JCUPD Chief and Student Government Executive VP talk Campus Safety

Olivia Shackleton, Campus Editor

“We shouldn’t have to be reactive, we should be proactive,” said Madeline Tobolewski, executive vice president of student government.  

Tobolewski and Brian Hurd, JCU Police Department chief of police, are working together to explore campus safety strategies and increase safety measures. 

“You don’t want to risk something bad happening because there weren’t proper procedures in place,” Tobolewski said. 

She explained her concern has grown due to the increase of school and mass shootings across the nation. According to an article published by CNN in July, there have been 22 school shootings in America this year. 

“In light of a lot of campus shootings and an increase in mass shootings around the country at an alarming rate, you start to think about it a little bit more,” Tobolewski said. 

Although Tobolewski raises this concern, Hurd explains that John Carroll has a policy in place through the University’s Emergency Response Guide, which can be found on JCU’s website. Hurd says the guide is updated annually to reflect changes in best practices. 

“We have an Emergency Response Guide,” said Hurd. “That response guide is aimed at individuals. In a general sense, in an emergency, [the guide explains] here is how communications go, here is how information is pushed out from responders and the University to the community and then here is how the community should respond to responders and University officials.

“In an active shooter scenario, our focus is to try to give life skills. The mantra is ‘Run out, Hide out, Take out’ kind of like ‘Stop, Drop, and Roll’ — we want people to remember these things,” Hurd said. 

Hurd said on Oct. 1 there will be a tabletop exercise where all the positions that are identified in the University’s Emergency Management Plan can participate. The exercise will simulate an emergency scenario, so those involved can practice their roles and understand the path of communication.

Beginning last semester, Tobolewski and Hurd have had ongoing discussions to investigate ways to make students feel more secure on campus. Through their discussions, the pair raised the ideas of installing a blue light system and have an app to help with safety. 

Blue light systems are emergency phone posts that are topped with a blue light. “Blue lights are actually dual function, where you don’t just call in, but they also act as loudspeakers,” Tobolewski said. 

“That is a really attractive quality of them. So, if someone doesn’t have their phone out or it’s on silent or it’s dead, you don’t have to rely on just your phone to be on campus and have gotten that alert.”

Hurd explained that blue light systems “ []do provide a visual marker of safety,” said Hurd. “It helps to mark the campus territory, and I think people feel a sense of safety by just knowing that they’re there. And maybe it’s a deterrent effect, it’s hard to say.”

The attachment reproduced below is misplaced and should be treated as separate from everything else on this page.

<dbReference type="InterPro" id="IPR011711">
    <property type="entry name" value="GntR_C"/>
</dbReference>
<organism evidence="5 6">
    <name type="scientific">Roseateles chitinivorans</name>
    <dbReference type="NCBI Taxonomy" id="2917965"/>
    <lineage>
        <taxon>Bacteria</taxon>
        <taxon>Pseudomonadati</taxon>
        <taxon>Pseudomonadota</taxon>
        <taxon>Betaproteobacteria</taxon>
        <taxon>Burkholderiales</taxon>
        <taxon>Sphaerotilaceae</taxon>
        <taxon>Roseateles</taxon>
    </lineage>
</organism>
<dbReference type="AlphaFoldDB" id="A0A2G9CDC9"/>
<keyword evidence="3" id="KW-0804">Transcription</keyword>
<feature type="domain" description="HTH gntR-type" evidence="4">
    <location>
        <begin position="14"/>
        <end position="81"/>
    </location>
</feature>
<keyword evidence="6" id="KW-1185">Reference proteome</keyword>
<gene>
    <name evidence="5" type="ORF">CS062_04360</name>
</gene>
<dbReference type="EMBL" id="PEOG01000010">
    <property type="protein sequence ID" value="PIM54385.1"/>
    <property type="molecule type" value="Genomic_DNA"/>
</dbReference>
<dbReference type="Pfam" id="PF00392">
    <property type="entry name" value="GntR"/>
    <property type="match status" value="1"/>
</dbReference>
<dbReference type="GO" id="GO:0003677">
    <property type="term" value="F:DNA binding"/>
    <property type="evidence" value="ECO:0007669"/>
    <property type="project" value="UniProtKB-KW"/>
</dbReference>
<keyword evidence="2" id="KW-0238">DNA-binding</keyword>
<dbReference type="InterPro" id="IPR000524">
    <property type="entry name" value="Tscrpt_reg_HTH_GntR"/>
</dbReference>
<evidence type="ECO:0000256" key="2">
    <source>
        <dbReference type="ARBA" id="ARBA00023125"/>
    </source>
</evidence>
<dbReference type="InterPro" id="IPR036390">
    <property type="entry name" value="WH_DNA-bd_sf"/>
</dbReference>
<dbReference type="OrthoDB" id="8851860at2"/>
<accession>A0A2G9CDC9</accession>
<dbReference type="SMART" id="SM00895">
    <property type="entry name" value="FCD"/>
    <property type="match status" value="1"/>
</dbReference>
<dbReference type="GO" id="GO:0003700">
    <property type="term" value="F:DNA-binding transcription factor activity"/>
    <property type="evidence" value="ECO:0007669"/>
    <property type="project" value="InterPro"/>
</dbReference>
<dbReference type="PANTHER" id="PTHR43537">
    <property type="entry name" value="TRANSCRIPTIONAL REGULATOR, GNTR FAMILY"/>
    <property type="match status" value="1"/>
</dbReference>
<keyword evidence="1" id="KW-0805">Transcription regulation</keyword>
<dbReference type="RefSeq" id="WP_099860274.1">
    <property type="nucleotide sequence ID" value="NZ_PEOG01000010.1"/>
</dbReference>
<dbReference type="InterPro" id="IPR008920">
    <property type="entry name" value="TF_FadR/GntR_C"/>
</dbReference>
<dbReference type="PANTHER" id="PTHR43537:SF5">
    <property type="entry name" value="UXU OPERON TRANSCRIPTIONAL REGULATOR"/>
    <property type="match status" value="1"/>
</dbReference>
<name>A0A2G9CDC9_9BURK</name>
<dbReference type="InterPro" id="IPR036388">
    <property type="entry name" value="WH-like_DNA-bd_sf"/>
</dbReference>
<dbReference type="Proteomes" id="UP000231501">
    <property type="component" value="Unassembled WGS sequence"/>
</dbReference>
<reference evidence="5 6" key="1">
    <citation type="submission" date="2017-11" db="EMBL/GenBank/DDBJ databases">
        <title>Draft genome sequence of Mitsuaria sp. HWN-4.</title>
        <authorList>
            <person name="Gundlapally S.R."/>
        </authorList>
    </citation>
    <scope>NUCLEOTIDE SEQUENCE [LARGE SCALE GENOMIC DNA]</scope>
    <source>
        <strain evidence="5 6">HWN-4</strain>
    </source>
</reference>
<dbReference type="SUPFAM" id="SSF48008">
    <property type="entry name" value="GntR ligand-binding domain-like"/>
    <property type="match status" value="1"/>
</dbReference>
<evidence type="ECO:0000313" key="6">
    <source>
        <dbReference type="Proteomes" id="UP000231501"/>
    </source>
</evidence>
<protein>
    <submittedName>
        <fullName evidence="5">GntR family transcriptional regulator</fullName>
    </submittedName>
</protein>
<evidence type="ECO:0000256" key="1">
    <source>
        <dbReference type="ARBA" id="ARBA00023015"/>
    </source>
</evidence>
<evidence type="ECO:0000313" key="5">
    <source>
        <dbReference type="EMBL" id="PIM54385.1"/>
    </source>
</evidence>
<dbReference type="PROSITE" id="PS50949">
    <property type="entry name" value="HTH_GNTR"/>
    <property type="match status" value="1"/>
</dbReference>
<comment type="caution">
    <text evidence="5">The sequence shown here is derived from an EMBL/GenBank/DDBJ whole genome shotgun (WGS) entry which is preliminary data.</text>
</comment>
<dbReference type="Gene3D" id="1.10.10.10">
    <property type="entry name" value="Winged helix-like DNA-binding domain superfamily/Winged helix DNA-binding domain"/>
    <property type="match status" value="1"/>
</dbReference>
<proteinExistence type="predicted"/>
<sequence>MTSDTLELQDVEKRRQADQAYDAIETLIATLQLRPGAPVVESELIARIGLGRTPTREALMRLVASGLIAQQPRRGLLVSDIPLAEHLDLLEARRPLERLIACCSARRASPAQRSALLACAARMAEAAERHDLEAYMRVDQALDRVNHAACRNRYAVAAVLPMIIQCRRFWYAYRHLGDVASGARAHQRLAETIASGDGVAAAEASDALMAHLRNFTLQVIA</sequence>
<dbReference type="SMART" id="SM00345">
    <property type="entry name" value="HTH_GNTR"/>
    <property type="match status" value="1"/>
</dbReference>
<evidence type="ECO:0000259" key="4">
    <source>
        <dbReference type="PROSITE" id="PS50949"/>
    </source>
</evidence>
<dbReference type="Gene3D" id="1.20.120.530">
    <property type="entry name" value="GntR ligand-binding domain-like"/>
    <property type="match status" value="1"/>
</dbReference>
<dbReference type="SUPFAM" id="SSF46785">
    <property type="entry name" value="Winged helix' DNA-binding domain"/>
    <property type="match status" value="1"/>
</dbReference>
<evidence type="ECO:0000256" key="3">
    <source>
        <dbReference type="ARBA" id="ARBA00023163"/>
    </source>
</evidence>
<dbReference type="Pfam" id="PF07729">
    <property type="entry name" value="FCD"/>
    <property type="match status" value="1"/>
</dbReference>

However, Hurd is not bound to the idea of the blue light system, as he is uncertain if the system would be of value to JCU. 

“Something to be aware of, I think, in recent years, the trend in higher ed has been not to focus so much on those because students are living on their phones right in front of them,” Hurd said. 

“And typically usage is really, really low for people actually using the blue light phones [which are on the poles with the blue lights] for communication.”

“It seemed like a general consensus between [Chief Hurd] and I, at least. … The best solution is a combined solution of both [the blue light system and an app],” Tobolewski said. “We don’t think just a blue light system is effective in a day and age where we have smart phones at our disposal.”

Tobolewski and Hurd confirmed that no plan for either the blue light system or the app has been finalized, and expense is a barrier that both mentioned.

“Blue lights are very expensive though,” Tobolewski said. “Each blue light can run up to a few thousand dollars, based on the functionality you want in it. Obviously, you wouldn’t necessarily want the lowest functionality blue light because you might be giving up some characteristics you want.”

Hurd also mentioned that the system might not be used often by students. “Typically, usage is really, really low for people actually using the blue light phones for communication.”

Because money is a factor, Tobolewski hopes that she can use her position as executive vice president of student government to improve campus safety. “Looking at what we can fix and what we can influence, I’d say campus safety is something we can influence. How to push the administration in the right direction as to how to allocate their money more appropriately,” she said.

The pair have not come to an agreement about how to put the new safety measures in place, and they are continuing their work this semester.

Tobolewski recommends reaching out to Hurd with any safety concerns or questions.

“If students ever feel unsafe, reach out to Chief Hurd,” she said. “He is very understanding and willing to listen to students. He can’t respond to complaints that are never brought to him.”